How do you simplify #x + sqrt(x + 5) = 7#?

2 Answers
Mar 16, 2016

Answer:

#x=4# or #x=11#
Note that #x=4# works when we take positive root of #sqrt(x+5)# and #x=11# works only when we take negative root of #sqrt(x+5)#

Explanation:

To simplify #x+sqrt(x+5)=7#, first transpose #x# to the RHS, i.e.

#sqrt(x+5)=7-x#

Hence, squaring the two sides, we get

#(x+5)=(7-x)^2# or #x+5=49-14x+x^2#

and transposing all terms to one side #x^2-15x+44=0#

and then splitting middle term in #-11x# and #-4x#, we have

#x^2-11x-4x+44=0# or #x(x-11)-4(x-11)=0# or

#(x-4)(x-11)=0#

i.e #x=4# or #x=11#

Note that #x=4# works when we take positive root of #sqrt(x+5)# and #x=11# works only when we take negative root of #sqrt(x+5)#

Mar 16, 2016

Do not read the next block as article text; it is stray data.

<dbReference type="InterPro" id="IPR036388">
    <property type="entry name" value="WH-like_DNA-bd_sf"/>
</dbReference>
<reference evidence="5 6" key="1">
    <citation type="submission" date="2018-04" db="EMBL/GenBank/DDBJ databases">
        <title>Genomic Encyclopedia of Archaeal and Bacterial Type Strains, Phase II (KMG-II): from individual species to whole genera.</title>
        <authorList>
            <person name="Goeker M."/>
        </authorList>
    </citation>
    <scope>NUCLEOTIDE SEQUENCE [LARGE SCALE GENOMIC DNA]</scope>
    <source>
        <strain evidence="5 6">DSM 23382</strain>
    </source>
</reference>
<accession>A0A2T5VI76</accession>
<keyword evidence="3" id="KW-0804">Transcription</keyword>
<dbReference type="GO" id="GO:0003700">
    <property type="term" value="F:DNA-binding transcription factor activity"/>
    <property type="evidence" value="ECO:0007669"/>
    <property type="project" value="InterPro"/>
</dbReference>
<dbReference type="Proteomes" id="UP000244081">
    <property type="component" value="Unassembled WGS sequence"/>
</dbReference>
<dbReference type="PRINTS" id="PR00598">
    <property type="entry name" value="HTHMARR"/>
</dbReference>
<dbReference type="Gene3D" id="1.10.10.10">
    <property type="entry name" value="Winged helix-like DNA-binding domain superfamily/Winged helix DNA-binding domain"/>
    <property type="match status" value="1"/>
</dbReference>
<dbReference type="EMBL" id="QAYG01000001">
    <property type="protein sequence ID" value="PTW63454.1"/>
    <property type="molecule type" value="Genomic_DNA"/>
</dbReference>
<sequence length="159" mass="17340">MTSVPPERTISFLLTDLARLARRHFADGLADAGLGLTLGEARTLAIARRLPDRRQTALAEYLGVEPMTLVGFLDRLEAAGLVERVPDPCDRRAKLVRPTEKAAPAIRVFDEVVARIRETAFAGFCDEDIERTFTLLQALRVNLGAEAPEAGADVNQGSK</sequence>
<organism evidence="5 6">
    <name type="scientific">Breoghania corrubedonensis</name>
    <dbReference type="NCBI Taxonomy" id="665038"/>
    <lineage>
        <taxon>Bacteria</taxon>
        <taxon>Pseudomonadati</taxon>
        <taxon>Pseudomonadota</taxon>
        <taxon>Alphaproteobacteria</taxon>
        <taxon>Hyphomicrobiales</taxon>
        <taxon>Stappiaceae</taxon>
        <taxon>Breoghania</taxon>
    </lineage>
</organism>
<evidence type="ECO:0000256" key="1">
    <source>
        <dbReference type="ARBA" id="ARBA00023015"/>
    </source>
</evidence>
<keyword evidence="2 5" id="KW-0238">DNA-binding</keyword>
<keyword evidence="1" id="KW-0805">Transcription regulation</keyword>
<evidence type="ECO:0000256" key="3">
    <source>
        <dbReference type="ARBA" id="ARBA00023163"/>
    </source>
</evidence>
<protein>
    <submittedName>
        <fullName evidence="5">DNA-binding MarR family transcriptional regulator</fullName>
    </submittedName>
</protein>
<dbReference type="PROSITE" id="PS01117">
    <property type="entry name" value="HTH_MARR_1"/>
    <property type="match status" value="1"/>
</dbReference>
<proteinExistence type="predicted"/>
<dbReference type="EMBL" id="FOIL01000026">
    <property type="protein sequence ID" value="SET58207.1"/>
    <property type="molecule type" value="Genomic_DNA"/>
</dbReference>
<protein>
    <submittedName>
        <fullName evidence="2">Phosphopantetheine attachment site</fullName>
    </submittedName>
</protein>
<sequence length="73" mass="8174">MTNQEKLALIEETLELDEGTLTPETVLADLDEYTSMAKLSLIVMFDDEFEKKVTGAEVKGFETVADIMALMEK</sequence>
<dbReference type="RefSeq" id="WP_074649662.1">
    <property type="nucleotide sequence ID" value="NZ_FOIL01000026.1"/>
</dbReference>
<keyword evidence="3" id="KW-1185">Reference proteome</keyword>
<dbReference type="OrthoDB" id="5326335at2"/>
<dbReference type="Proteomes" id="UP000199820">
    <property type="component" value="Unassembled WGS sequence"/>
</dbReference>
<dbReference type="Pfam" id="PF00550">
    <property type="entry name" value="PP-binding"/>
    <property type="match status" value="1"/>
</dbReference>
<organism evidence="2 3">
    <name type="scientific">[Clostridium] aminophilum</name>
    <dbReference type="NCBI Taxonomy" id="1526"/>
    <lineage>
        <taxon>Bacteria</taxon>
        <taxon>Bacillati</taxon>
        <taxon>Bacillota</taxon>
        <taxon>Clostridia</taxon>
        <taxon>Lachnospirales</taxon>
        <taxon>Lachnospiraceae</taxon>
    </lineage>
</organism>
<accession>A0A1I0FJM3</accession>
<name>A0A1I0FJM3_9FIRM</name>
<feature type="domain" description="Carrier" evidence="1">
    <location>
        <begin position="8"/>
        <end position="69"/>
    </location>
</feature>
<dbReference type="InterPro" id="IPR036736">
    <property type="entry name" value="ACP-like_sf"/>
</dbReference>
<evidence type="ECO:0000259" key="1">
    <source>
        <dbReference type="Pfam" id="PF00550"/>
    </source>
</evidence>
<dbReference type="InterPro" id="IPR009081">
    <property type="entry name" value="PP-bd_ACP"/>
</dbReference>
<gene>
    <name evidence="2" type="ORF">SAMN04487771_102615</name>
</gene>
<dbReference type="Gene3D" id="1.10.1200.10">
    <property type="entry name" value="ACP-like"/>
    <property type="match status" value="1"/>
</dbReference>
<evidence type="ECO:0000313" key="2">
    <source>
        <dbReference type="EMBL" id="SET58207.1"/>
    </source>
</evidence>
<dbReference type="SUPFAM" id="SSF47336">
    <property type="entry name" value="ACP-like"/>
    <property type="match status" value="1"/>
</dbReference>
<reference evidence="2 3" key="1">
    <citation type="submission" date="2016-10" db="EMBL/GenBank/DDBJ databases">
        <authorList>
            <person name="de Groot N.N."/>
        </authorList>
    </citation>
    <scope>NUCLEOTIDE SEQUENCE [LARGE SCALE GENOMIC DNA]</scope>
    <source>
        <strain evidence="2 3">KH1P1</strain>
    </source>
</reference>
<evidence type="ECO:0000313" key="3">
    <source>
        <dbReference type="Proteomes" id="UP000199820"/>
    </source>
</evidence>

Answer:

You must isolate the radical on one side and then square both sides to get rid of the radical.

Explanation:

#sqrt(x + 5) = 7 - x#

#(sqrt(x + 5))^2 = (7 - x)^2#

#x + 5 = 49 - 14x + x^2#

#0 = x^2 - 14x - x + 49 - 5#

#0 = x^2 - 15x + 44#

Factor to solve. To factor a trinomial of the form #y = ax^2 + bx + c, a= 1#, we must find two numbers that multiply to c and that add to b. -11 and -4 are two numbers that work.

#0 = (x - 11)(x - 4)#

#x = 11 and 4#

We must always check our solutions in the original equation, since solutions known as extraneous solutions. These are solutions that occur when squaring the equation and that don't work inside the original equation. We you find a solution that doesn't work, you must always reject it. Checking our solutions from the previous equation I've found that #x = 11# is an extraneous solution. Thus, our solution set is #{x = 4}#.

Practice exercises:

  1. Solve for x.

a). #sqrt(2x + 1) = 10 - x#

b). #sqrt(3x + 1) + 5 = sqrt(16x + 1)#

c). #sqrt(2x + 1) + sqrt(3x + 4) = sqrt(7x - 3)#

Good luck!